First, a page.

The closest GUI I could find for searching through files was Windows Desktop Search. This was agreeably fast, but had its problems such as no regular expressions, no context preview of matching lines, no way to open the matching file at the line of interest, etc. I found a number of programs here on Code Project that emulated grep or called grep from the command line, but while intriguing, were not what I wanted.
So I decided to write my own wrapper. How hard could that be? Just double-park, blast out the trivial amount of code, and be done with it. Famous last words, right?
Using the Code
GrepWrap is easy enough. Basically, you select the starting folder for searching for files. If you have been there before, you can select the folder from a drop-down list. (Sorry, only one starting folder at a time and no wildcards.) You can Cut & Paste the folder name, or browse for it using the Select Folder button.
The "Search" pattern is a Perl-style regular expression. If you have used the pattern before, it is available in the drop-down list.
"Include Files" lists just those file patterns (Window-style file patterns) to search. If you tend to scan through a tree of source code, a pattern like
*.c;*.cpp;*.h may do the job. Previously used patterns are available through the drop-down list. If no files are listed, then all are searched (except binaries and devices).
If you want to exclude certain file patterns, you can do that too. More importantly, if there are directories that you do not want to recurse into, you can list them also. For instance, when searching source code, I generally don't want to recurse into the Debug or Release directories. Or the backup directory. Or Eclipse's .metadata directory, etc., aud nauseum. This can really speed up the search. Binary files are skipped automatically; this tool is intended for text files. It just isn't any good for searching through Word (*.doc) or Excel (*.xls) files. For that, you need something else.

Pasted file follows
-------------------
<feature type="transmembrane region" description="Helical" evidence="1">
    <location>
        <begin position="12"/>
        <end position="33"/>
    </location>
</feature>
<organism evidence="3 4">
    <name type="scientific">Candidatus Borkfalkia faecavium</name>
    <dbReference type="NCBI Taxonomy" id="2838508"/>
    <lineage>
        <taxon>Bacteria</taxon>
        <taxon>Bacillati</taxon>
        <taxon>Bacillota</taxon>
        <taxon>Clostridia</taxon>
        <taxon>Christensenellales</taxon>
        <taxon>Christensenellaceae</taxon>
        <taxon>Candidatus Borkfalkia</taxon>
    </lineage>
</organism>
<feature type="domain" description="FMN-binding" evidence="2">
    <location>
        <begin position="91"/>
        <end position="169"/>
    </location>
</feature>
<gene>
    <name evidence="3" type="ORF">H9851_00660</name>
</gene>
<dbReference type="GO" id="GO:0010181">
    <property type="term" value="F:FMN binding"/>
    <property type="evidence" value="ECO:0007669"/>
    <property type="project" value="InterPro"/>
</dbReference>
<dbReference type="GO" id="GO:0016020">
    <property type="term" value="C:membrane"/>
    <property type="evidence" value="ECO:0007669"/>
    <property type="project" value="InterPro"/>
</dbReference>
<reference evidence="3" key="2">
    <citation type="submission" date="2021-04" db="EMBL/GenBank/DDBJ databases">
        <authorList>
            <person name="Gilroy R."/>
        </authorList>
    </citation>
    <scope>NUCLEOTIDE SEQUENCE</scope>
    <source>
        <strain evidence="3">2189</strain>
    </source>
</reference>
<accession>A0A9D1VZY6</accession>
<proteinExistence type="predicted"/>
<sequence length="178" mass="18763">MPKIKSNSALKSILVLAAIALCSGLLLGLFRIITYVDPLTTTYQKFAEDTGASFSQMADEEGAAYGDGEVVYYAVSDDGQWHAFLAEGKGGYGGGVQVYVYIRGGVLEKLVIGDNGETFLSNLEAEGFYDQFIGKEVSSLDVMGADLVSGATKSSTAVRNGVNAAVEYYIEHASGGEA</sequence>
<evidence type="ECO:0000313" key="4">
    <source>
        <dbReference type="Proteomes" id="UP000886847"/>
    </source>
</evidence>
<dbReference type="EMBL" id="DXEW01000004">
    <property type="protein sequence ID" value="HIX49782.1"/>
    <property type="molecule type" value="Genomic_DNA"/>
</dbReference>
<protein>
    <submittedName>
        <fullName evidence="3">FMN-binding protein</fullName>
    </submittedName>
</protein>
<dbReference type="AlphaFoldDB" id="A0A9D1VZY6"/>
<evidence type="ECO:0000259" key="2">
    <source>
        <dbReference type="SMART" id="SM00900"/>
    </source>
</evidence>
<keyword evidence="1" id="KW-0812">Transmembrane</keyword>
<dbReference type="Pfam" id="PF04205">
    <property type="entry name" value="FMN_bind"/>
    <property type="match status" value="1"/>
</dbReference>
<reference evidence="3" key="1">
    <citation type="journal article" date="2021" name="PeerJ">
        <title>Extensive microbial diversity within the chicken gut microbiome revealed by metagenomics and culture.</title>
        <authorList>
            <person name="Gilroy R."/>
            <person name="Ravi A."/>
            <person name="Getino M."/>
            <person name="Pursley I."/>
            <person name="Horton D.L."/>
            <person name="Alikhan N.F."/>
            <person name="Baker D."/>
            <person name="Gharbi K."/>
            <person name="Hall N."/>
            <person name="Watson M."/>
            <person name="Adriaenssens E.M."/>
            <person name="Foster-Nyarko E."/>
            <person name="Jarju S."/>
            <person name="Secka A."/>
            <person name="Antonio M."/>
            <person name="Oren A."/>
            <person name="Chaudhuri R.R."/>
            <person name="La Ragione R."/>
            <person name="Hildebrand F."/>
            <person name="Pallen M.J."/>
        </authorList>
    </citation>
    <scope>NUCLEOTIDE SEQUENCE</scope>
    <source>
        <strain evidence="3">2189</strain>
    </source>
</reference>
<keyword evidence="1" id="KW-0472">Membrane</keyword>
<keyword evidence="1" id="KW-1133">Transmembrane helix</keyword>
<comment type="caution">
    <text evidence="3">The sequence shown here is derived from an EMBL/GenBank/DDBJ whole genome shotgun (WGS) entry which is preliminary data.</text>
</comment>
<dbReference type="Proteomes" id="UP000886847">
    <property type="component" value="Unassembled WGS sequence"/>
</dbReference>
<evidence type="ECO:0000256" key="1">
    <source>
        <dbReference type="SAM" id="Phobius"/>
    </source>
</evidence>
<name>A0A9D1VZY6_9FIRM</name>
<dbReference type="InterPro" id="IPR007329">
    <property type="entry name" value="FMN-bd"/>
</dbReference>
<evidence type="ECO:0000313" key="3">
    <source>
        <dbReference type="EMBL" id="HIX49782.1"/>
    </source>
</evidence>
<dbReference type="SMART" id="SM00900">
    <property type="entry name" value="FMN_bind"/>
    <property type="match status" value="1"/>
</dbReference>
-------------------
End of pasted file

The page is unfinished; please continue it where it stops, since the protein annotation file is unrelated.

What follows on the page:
Finally, there are the options. Usually, the only one of interest is "Caseless" mode for those times when you cannot remember if the line of interest had, for instance, "posix" or "POSIX".
At long last, press the "Search" button to start the search. Note: By design, entering a <
Carriage-Return> in a field will not start the search. Too many times, I accidentally started a search before I had set everything up.
For example, suppose I want to setup stuff for the toolbar and I know I have some code that does this. So I search for "TOOLBAR" and there it is:
The match to the regular expression is shown in red and lines that have a "
--" show a context. I can double-click on the line of interest (either context or matching line) and the default application will open. If that application is one of the ones
GrepWrap knows about, the cursor is placed on the line of interest.
Applications Known to GrepWrap
There are also a number of other applications known to
GrepWrap, and accessible via the context menu. The list is short but it is easy enough to add new ones via code modification.
Right now, the list of applications that